The armed forces are increasingly moving to joint or tri service organisations, helicopters, EOD and a great deal of training all come under the sphere of joint organisations and this has been driven into the services by financial necessity. The degree of enthusiasm by which the services actually entered into these arrangements is open for debate, I get the impression that jointery is a reaction, rather than something that happened as a result of truly joined up thinking.
I get the impression that there is a line with jointery and that line is service centric capabilities, beyond that, seems a step too far.
If we look at the services we see duplication, each has its own infantry, each has its own fixed and rotary wing aviation, EOD, intelligence, logistics, engineering, police.
The Army operates mexeflotes from Royal Fleet Auxiliary crewed vessels, the RAF operate Support Helicopters in direct support of ground forces yet the Army operate Attack Helicopter in exactly the same air space and the Royal Navy have infantry currently in command of operations in Afghanistan.
Is any of this logical, would it be the desired end state if one decided to start from scratch or is inertia, tradition and the fact that it just seems too hard to change standing in the way of real organisational transformation that would make every penny count.
Can we take jointery a step further and raise the spectre of a truly combined, or single service, armed forces?
When this is mentioned people point to Canada, their smashing together of the three was not seen as a wholly successful exercise yet if one looks at the Israeli Defence Force it is clear that such a single service approach can work. Yes, I know the IDF is different in many ways but they are a flexible and efficient force without some of the historical baggage that the UK wears with a weary gait.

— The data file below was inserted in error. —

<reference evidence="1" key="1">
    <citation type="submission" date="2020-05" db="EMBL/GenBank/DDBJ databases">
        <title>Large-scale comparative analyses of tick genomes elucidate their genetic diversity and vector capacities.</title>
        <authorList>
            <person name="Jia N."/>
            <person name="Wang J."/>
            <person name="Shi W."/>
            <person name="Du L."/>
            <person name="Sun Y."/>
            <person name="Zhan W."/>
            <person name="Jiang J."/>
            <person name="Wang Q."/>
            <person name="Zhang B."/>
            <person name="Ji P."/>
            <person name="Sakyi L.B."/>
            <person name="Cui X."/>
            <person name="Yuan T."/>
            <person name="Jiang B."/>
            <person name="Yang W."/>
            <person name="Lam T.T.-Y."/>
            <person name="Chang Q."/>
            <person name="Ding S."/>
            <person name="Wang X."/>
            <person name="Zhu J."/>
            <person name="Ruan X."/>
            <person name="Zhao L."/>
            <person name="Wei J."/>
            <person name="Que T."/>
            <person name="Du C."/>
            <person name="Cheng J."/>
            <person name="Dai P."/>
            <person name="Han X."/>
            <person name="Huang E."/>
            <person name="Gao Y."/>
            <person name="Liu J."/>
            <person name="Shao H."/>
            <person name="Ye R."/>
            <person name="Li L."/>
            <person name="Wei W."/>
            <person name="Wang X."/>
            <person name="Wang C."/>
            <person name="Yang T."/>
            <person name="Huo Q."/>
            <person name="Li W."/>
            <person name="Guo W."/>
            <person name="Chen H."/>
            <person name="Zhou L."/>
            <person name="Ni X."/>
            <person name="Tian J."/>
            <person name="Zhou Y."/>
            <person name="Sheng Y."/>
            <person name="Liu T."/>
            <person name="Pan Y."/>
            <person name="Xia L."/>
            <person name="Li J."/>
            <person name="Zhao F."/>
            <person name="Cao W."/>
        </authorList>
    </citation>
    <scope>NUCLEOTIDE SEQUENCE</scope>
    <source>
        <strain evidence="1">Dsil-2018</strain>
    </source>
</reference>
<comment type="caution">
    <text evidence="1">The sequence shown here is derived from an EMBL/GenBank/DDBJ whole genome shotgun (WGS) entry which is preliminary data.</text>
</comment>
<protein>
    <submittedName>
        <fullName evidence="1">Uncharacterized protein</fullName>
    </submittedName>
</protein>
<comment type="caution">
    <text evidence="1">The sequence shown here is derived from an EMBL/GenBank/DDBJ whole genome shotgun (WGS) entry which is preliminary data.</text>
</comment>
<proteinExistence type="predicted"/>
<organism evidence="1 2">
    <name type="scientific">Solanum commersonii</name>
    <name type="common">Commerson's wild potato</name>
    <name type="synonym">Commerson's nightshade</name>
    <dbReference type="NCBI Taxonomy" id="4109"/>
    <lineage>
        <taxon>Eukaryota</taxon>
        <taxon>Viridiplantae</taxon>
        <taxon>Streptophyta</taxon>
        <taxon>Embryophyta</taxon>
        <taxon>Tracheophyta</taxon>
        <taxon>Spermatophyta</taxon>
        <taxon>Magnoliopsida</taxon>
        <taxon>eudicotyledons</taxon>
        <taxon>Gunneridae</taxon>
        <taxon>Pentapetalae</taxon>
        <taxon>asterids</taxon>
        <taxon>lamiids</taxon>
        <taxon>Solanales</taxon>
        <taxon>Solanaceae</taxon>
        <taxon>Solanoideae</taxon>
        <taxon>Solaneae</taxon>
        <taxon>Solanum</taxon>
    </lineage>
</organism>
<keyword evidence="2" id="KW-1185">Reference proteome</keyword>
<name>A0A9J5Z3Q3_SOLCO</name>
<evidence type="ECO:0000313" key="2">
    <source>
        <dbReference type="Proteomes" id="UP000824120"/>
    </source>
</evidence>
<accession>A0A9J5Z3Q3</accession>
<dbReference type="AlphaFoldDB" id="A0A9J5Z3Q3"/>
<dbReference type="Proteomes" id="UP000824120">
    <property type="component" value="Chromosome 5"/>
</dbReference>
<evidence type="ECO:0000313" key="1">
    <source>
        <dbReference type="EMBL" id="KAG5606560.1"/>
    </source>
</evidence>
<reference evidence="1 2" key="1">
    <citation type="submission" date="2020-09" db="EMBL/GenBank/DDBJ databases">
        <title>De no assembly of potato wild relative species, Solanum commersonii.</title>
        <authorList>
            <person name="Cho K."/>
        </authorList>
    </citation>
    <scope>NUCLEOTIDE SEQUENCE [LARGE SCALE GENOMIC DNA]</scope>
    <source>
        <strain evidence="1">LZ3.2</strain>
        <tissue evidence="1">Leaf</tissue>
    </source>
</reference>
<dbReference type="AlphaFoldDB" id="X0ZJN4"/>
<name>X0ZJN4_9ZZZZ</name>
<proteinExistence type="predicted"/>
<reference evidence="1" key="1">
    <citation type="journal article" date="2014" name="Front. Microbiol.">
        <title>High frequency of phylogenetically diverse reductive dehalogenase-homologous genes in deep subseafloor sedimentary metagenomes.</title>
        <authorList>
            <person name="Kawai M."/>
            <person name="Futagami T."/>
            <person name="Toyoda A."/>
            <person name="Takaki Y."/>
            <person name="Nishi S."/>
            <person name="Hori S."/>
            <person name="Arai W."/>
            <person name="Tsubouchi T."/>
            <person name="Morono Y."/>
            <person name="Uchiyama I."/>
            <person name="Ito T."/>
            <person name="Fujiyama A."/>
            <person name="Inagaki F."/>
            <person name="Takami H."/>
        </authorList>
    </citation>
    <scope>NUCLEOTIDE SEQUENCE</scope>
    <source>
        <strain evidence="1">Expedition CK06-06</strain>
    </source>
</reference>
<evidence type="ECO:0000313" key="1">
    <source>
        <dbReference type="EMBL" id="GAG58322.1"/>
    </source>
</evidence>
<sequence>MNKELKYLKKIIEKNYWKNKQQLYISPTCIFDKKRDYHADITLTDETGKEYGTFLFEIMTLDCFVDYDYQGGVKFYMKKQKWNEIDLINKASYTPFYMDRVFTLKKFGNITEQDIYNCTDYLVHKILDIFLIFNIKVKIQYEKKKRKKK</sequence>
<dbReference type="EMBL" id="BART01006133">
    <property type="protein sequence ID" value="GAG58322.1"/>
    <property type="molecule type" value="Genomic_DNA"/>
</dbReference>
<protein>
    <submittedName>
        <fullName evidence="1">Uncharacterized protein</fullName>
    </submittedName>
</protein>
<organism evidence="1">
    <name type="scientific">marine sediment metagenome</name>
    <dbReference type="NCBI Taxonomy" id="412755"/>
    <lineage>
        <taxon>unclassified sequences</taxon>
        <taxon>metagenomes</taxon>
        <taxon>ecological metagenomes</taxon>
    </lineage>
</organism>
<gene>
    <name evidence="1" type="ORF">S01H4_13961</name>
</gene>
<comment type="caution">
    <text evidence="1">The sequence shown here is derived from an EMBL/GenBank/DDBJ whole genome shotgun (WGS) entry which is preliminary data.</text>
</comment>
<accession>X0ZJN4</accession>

The need for operational and economic efficiency dictated that the IDF remain as a single service, even accepting there are different branches within it. All is not rosy however, their recent poor showing in Lebanon was blamed on an over reliance on air power and an atrophying in combined arms manoeuvre training because they had an aviator in charge.
So the question remains, is there a logical and desirable end state beyond the current situation or is the current status quo about as good as it can get?
A complete merge of all three services, ruthless elimination of duplication across services or even a fourth ‘materiel command’ that would consolidate all the logistics, policing, bands, engineering etc functions held within all three?
I don’t know the answers but as the forces shrink, joint working becomes an even greater reality, duplication simply must be driven out because to do otherwise means precious money that might be used to generate or maintain capabilities is lost to the maintenance of service ‘capability islands’
With our rich military history the UK has probably more ‘tradition’ than any other; the regimental system, cap badges, corps marches, regimental mascots, colours, ,mess silver and even drinking songs, it is an incredibly rich subject area and not something we should discard lightly but does anyone else wonder that this can sometimes be an impediment to innovation and efficiency.
If we are to do what is genuinely best for the UK and her Armed Forces we have to think the unthinkable, and this just might include sweeping aside some of those traditions or moving away from the notion that this is how it has always been done.